* The referendum was a sham, but there did seem to be a fair amount of Crimean Russians who wanted to be in a Greater Russia.

Saturday, March 5, 2022

The Disease of MOAR

 Pat Reilly, the NBA coach and then general manager, apparently would talk about the disease of me or of more--that after winning a championship, repeating becomes hard because players focus more on themselves and less on the team.  This is not what I am discussing today, but this is where the phrase came from.

 Today, the disease of MOAR is the nearly constant demand for leaders to do more than are currently doing.  The status quo can never be quite good enough--leaders must do more. The media often ask: there is this thing you are doing, why aren't you doing more?  The opposition, if they like a policy, can argue that it is insufficient and demand MOAR.  The two, the opposition and the media, feed off each other as they demand more.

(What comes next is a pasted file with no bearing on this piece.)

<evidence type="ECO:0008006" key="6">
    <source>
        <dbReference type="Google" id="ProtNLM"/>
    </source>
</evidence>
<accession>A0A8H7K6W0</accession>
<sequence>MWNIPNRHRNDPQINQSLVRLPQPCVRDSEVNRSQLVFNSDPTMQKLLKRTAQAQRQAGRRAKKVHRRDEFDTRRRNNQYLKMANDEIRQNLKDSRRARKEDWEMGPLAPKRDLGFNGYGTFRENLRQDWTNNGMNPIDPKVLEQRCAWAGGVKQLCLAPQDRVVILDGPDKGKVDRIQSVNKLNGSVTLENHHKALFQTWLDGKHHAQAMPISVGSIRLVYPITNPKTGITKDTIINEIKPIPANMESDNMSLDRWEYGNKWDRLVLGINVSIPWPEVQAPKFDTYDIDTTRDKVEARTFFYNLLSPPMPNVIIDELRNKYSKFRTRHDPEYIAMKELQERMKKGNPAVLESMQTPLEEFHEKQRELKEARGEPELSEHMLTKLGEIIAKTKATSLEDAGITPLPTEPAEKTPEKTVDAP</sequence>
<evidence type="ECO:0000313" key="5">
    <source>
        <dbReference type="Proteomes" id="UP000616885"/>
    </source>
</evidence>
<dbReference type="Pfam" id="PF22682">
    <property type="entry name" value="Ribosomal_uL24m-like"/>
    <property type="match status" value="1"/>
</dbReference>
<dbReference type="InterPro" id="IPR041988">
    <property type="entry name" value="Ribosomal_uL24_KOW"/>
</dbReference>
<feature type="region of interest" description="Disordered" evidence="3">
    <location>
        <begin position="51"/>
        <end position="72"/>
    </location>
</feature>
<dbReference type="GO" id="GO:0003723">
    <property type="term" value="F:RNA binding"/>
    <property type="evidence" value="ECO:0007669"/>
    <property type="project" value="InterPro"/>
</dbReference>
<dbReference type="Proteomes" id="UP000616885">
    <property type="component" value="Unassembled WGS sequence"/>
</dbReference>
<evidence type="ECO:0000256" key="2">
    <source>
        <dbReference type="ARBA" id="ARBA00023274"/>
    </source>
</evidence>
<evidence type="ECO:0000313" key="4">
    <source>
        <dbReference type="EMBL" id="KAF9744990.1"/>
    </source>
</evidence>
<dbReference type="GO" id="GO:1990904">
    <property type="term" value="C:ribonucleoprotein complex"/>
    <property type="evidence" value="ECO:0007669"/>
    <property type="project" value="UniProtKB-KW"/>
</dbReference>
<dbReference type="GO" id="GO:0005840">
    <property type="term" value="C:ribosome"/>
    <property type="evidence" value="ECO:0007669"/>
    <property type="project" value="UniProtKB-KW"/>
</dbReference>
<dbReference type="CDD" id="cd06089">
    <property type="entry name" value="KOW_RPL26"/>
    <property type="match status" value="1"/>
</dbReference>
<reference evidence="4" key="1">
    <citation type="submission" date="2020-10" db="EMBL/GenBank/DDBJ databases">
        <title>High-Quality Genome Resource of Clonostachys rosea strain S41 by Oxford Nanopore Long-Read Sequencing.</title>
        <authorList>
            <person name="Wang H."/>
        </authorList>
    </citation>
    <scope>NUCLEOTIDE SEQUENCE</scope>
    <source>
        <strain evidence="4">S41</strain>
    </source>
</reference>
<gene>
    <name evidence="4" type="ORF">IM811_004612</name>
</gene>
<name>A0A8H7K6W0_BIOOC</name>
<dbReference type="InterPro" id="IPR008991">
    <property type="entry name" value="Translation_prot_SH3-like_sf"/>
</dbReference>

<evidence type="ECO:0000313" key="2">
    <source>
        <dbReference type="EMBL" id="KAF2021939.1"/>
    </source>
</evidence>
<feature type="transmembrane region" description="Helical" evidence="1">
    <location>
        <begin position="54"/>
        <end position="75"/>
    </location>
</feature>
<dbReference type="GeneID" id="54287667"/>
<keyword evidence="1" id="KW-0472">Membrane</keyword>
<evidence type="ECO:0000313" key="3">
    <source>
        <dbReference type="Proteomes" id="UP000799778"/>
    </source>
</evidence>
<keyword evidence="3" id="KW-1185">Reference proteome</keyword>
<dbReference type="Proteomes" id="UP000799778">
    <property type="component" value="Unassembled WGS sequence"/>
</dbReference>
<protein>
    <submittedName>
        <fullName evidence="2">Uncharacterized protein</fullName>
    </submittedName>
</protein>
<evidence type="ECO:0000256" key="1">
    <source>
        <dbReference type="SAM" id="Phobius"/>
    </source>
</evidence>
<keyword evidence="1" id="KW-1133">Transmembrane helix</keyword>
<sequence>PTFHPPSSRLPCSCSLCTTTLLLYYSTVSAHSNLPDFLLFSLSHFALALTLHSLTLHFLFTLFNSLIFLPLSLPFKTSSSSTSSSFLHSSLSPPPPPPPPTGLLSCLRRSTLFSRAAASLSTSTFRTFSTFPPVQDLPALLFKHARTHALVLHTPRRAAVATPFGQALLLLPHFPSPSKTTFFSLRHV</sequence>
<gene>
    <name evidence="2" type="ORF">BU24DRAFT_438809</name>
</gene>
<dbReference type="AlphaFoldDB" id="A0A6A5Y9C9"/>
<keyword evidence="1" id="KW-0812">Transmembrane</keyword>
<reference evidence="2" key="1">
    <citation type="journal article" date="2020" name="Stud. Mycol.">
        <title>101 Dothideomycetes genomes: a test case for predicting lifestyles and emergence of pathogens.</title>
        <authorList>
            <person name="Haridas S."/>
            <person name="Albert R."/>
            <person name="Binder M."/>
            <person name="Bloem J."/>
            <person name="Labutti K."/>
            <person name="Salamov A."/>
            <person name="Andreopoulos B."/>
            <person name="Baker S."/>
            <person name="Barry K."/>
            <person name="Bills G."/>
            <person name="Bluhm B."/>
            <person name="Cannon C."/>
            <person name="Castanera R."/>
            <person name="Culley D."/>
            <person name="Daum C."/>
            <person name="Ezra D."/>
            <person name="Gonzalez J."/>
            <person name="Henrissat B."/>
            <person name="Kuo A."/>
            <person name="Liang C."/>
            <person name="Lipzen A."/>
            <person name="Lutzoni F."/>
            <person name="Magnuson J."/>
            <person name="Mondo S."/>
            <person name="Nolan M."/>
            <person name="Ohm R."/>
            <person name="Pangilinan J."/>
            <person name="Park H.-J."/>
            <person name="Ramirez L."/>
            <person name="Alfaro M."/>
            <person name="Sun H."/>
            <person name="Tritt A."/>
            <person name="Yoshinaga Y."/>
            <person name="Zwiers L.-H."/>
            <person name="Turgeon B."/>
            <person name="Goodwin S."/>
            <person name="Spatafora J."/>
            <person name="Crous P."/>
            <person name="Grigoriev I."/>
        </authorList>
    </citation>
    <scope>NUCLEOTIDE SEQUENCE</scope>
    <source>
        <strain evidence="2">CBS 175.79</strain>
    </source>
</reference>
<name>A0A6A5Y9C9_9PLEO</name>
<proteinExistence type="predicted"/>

Why am I thinking about this now?  Because folks are demanding that the US, Canada, and NATO do MOAR to help Ukraine.  Let's see...they have cooperating more than we thought possible two weeks ago to levy and enforce very painful sanctions.  They have almost competed with each other to arm the Ukrainians.  They have reinforced the defenses of neighboring countries.  They have engaged in much diplomacy both to build the cooperation on this side and to try to get Russia/Putin to relent.  They have given Ukrainian President Zelenskyy heaps of platforms.